Time for the third and final colour – a semi-transparent Prussian Blue.  First, I tried an experimental print or two allowing the sky to print as blue instead of orange.  To achieve this, I had a couple of stage two prints where I had kept the orange ink off the sky area.  This allowed the blue ink to overlay the orange on the building to appear as a dark brown-blue, but remain simply blue over the sky.  Victoria Palace night sky  Hmmm . . . quite like this . . .  striking.

But – back to the original plan – an orange sky.  Here is the lino block by this late stage.  VP lino block

And here is the print with this final colour.

Victoria Palace Theatre linocut third colour

This semi-transparent blue ink overlays the orange to create an inky brown blue. For these prints I use oil-based Caligo Relief printing inks.  So far, I’ve not been very impressed with water-based inks.  Oil-based inks take forever to dry, but have beautifully rich colours.  Caligo inks can be cleaned from equipment with water – so you get the best of both worlds!  This edition is printed on acid-free cartridge paper.  I don’t currently have access to a press, and print these images by rubbing the back of the paper with a Japanese baren and a spoon.  I find that this smooth, medium weight paper works best for my way of working.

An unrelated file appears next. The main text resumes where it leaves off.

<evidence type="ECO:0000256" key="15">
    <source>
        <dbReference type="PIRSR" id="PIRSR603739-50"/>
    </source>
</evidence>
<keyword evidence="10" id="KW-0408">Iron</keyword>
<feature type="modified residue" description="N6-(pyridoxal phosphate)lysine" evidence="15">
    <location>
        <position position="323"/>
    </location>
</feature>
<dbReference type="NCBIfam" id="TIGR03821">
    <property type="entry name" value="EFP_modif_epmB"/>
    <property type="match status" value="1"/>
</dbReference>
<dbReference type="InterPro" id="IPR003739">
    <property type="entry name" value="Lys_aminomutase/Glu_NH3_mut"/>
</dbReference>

So, in this case, I have only used three colours (excluding the white of the paper).  I have occasionally used many more – but less does seem to be more when it comes to linocut colour schemes.